Another ailment in this department is the negative one, whereby an historian will leave out some aspect which to him, cramped in a study, seems unimportant, but which any plain man moving in the world would have told him to be the essential aspect of the whole matter. For instance, when Napoleon left Madrid on his forced march to intercept Sir John Moore before that general should have reached Benevente, he thought Moore was at Valladolid, when as a fact he was at Sahagun. In Mr. Oman's history of the Peninsular War the error is put thus: "Napoleon had not the comparatively easy task of cutting the road between Valladolid and Astorga, but the much harder one of intercepting that between Sahagun and Astorga."
Why is this egregious nonsense? The facts are right and so are the dates and the names, yet it makes one blush for Oxford history. Why? Because the all-important element of distance is omitted. The very first question a plain man would ask about the case would be, "What were the distances involved?" The academic historian doesn't know, or, at least, doesn't say; yet without an appreciation of the distances the statement has no value. As a fact the distances were such that in the first case (supposing Moore had been at Valladolid) Napoleon would have had to cover nearly three miles to Moore's one to intercept him—an almost superhuman task. In the second case (Moore being as a fact at Sahagun) he would have had to go over four miles to his opponent's one—an absolutely impossible feat.
To march three miles to the enemy's one is what Mr. Oman calls "a comparatively easy task"; to march four to his one is what Mr. Oman calls a "much harder" task; and to write like that is what an informed critic calls bad history.
The other two factors in an historical judgment can be more easily measured.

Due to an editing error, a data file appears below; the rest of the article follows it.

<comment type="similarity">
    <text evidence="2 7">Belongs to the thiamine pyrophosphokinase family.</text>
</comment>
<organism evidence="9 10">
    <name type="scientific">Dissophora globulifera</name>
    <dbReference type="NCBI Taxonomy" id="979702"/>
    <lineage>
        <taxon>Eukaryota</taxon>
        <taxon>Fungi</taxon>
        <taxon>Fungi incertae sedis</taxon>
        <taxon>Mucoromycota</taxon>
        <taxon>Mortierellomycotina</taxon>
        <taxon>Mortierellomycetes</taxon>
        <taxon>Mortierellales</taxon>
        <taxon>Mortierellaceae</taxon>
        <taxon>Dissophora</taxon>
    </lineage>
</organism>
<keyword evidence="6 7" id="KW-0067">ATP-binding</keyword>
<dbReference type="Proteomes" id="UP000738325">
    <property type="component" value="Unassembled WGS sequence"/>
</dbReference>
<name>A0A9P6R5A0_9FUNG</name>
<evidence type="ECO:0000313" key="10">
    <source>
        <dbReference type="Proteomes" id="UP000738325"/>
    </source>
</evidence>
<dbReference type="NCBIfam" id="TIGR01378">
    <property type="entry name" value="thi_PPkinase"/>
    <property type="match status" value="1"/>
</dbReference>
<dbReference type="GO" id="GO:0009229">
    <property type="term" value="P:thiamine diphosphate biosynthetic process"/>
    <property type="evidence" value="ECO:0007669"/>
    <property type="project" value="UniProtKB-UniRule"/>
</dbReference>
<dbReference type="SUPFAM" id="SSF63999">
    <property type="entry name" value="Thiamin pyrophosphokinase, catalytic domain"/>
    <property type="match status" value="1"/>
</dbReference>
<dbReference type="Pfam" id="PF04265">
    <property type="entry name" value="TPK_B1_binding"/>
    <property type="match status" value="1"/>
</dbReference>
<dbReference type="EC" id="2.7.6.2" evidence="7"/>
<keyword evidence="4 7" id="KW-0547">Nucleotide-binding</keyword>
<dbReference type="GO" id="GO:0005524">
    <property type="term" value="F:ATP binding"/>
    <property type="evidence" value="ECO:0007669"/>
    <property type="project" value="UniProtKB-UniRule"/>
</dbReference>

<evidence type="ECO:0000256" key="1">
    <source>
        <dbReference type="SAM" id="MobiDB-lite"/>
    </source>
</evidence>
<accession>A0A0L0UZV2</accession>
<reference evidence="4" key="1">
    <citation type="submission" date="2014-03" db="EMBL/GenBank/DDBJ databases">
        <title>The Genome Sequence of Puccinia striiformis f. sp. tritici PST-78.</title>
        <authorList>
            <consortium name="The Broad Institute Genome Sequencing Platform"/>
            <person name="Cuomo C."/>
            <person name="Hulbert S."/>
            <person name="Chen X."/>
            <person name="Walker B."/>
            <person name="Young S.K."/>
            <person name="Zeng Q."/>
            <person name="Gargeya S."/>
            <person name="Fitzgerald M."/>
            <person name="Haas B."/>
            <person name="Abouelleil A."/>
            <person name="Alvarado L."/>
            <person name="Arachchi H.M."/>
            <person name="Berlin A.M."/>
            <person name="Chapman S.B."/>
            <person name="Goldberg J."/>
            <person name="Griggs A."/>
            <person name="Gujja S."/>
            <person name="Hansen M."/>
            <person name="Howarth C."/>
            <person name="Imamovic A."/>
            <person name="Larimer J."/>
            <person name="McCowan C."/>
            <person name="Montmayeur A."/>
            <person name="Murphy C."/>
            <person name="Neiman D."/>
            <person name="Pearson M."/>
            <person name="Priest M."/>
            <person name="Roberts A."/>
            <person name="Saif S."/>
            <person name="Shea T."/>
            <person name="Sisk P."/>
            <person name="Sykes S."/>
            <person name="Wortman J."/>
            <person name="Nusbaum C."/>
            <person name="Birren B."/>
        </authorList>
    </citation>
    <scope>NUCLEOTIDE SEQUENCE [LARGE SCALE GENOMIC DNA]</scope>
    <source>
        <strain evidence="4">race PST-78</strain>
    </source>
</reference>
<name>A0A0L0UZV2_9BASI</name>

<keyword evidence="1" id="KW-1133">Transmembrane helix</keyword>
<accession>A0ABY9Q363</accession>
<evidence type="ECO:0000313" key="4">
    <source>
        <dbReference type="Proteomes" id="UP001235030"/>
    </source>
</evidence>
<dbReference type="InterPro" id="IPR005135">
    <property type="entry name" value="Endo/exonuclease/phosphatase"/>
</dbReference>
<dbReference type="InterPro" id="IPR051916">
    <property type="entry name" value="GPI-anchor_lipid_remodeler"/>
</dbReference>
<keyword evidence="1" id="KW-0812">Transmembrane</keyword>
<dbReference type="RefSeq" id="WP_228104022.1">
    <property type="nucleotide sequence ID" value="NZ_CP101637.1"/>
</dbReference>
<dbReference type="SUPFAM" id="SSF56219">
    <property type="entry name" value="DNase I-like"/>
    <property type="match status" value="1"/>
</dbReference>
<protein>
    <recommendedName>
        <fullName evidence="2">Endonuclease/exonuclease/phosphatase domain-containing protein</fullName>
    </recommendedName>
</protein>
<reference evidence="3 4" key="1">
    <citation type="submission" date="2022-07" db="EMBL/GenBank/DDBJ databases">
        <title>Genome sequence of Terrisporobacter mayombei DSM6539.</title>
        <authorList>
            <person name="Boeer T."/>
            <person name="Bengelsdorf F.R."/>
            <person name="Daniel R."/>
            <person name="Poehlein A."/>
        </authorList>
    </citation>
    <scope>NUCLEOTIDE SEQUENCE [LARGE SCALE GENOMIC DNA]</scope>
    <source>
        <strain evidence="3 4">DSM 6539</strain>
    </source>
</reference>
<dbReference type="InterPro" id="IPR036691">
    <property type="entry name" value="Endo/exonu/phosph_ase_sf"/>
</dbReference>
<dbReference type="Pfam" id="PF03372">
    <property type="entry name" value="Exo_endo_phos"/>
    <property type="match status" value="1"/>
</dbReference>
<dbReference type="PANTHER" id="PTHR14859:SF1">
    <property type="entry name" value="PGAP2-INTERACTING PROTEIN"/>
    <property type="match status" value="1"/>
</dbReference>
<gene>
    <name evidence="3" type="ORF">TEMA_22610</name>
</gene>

The non-human elements which, as I have said, are irremovable (save to miracle), are topography, climate, season, local physical conditions, and so forth. They have two valuable characters in aid of history; the first is that they correct the errors of human memory and support the accuracy of details; the second is that they enable us to complete a picture. We can by their aid "see" the physical framework in which an action took place, and such a landscape helps the judgment of things past as it does of things contemporary. Thus the map, the date, the soil, the contours of Crecy field make the traditional spot at which the King of Bohemia fell doubtful; the same factors make it certain that Drouet did not plunge haphazard through Argonne on the night of June 21, 1791, but that he must have gone by one path—which can be determined.
Or, again, take that prime question, why the Prussians did not charge at Valmy. On their failure to do so all the success of the Revolution turned. A man may read Dumouriez, Kellermann, Pully, Botidoux, Massenback, Goethe—there are fifty eye-witnesses at least whose evidence we can collect, and I defy anyone to decide. (Brunswick himself never knew.) But go to that roll of land between Valmy and the high road; go after three days' rain as the allies did, and you will immediately learn. That field between the heights of "The Moon" and the site of old Valmy mill, which is as hard as a brick in summer (when the experts visit it), is a marsh of the worst under an autumn drizzle; no one could have charged.
As for human testimony, three things appear: first, that the witness is not, as in a law court, circumscribed. His relation may vary infinitely in degree of proximity of time or space to the action, from that of an eye-witness writing within the hour to that of a partisan writing at tenth hand a lifetime after. That question of proximity comes first, from the known action of the human mind whereby it transforms colours and changes remembered things. Next there is the character of the witness for the purposes of his testimony_. Historians write, too often, as though virtue—or wealth (with which they often confound it)—were the test. It is not, short of a known motive for lying; a murderer or a thief casually witnessing to a thing with which he is familiar is worth more than the best man witnessing in a matter which he understands ill. It was this error which ruined Croker's essay on Charlotte Robespierre's Memoirs. Croker thought, perhaps wisely, that all radicals were scoundrels; he could not accept her editor's evidence, and (by the way) the view of this amateur collector without a tincture of historical scholarship actually imposed itself on Europe for nearly seventy years!
And the third character in the witness is support: the support upon converging lines of other human testimony, most of it indifferent, some (this is essential) casual and by the way—deprived therefore of motive.
When I shall find these canons satisfied to oppose the strong probability and tradition of the Dauphin's death in prison I shall doubt that death, but not before.
~Hilaire Belloc: from First and Last.